Figure 2. Energy level diagrams for the radioactive decay of Cs137 and Na22.

The emission process does not produce a single ß- particle of energy 0.512 or 1.174 MeV, but rather a broad spectrum of electrons with kinetic energy spread between zero and the maximum. The reason is the condition of conservation of spin. Nucleii have spin values an integer multiple of h/2π while electrons have spin ½(h/2π). For balance, an additional particle is required with half-integer spin. In his theory of beta decay, Fermi postulated the existence of neutrinos and antineutrinos, neutral particles with spin ½(h/2π) and very small mass, thereby almost undetectable. In a ß- decay, the available energy is partitioned between the electron, the nucleus and an antineutrino. The theory to determine the spectrum is complex — all ß- decays give rise to a spectrum similar to that of Fig. 3. The spectrum is skewed toward lower energy by the effect of Coulomb attraction as the electron escapes from the nucleus. Generally, Cs137 is used as a a source of 0.662 gamma rays because the ß- particles are preferentially absorbed by the source and surrounding structure and the antineutrinos pass away with no effect.

Distribution of electron energy for the radioactive decay of C14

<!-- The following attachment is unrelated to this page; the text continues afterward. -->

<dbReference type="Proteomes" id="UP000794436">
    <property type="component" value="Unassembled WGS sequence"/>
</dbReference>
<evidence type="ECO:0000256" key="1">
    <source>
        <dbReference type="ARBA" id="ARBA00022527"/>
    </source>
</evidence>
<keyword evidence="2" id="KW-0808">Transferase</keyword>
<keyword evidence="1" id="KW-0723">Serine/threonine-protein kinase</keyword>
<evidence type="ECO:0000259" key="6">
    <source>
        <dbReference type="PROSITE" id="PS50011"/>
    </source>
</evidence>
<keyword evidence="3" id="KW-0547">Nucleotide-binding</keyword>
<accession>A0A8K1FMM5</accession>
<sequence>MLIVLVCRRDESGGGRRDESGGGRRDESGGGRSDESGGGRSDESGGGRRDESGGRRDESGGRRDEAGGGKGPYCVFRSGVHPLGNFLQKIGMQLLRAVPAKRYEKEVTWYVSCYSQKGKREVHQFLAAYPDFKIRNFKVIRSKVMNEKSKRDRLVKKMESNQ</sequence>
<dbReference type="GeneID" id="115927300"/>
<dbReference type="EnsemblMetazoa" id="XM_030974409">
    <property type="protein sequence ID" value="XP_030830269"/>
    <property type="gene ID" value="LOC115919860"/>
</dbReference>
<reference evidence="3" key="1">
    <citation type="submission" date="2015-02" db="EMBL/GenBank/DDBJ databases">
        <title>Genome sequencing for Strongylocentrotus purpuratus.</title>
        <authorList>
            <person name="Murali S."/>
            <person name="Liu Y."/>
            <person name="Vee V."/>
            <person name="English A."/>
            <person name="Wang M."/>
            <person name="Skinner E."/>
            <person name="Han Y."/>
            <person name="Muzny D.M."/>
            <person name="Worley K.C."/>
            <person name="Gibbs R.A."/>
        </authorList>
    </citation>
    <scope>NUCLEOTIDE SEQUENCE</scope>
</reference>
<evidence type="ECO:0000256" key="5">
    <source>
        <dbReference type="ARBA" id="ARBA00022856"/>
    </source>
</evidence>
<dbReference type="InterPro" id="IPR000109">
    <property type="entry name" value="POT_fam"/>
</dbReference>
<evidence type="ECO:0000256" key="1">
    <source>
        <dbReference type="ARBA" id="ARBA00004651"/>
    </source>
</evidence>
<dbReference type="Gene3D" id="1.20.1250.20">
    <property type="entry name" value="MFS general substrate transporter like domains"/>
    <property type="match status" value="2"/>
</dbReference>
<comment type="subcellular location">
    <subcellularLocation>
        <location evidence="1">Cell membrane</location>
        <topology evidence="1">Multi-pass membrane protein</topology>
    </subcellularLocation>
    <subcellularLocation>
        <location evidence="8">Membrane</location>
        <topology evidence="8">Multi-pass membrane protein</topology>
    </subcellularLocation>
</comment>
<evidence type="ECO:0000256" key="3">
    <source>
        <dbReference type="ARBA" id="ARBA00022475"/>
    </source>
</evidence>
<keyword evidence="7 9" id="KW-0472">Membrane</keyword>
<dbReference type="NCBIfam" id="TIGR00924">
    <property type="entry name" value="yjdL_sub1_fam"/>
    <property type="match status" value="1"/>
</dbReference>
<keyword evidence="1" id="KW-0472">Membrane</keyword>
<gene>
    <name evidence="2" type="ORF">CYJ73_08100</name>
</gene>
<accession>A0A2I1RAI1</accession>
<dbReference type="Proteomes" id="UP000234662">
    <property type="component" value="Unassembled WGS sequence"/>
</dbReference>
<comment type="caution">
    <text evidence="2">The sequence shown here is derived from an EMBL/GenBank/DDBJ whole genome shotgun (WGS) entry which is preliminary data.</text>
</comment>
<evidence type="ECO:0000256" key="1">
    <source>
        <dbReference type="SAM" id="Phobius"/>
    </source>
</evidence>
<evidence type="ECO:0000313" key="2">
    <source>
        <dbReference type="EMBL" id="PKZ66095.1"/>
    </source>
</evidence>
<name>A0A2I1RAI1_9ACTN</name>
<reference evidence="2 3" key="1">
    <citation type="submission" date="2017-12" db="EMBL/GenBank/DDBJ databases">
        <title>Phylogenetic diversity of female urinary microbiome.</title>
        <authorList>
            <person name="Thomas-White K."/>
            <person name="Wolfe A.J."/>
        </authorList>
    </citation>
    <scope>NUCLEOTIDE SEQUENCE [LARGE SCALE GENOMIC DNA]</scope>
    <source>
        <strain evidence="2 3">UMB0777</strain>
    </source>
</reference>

Figure 3. Distribution of electron energy for the radioactive decay of C14.

We next consider proton-rich isotopes that approach the stability line through emission of positrons. The mechanism is similar to ß- emission with the exceptions that a neutrino is emitted and the positron emission spectrum shifted toward higher energies because of Coulomb force repulsion from nucleus. Figure 2b shows the energy-level diagram for Na22, a positron emitter. The halflife for all decay processes is 2.60 years. There are several decay pathways. The most likely event (90.33% probability) is that a proton changes to a neutron by emission of a positron, leaving the product isotope Ne22 in an excited state. A gamma ray of energy 1.275 MeV is released almost immediately as the nucleus relaxes to the ground state. In this case, the maximum positron energy is 0.545 MeV. In rare instances, a positron with energy ≤1.82 MeV is released, leaving the product nucleus in the ground state. A third process that may occur is electron capture. In 9.62% of the decays, an inner orbital electron is captured by the nucleus, again resulting in the conversion of a proton to a neutron. The Ne22 nucleus is left in the same excited state as with ß+ emission, again followed by the release of a 1.27 MeV γ. The difference from ß+ decay is that no positron or neutrino is emitted. Electron capture leaves a vacancy in the K or L shell of the electron cloud, so characteristic X-rays are also emitted as the atom relaxes.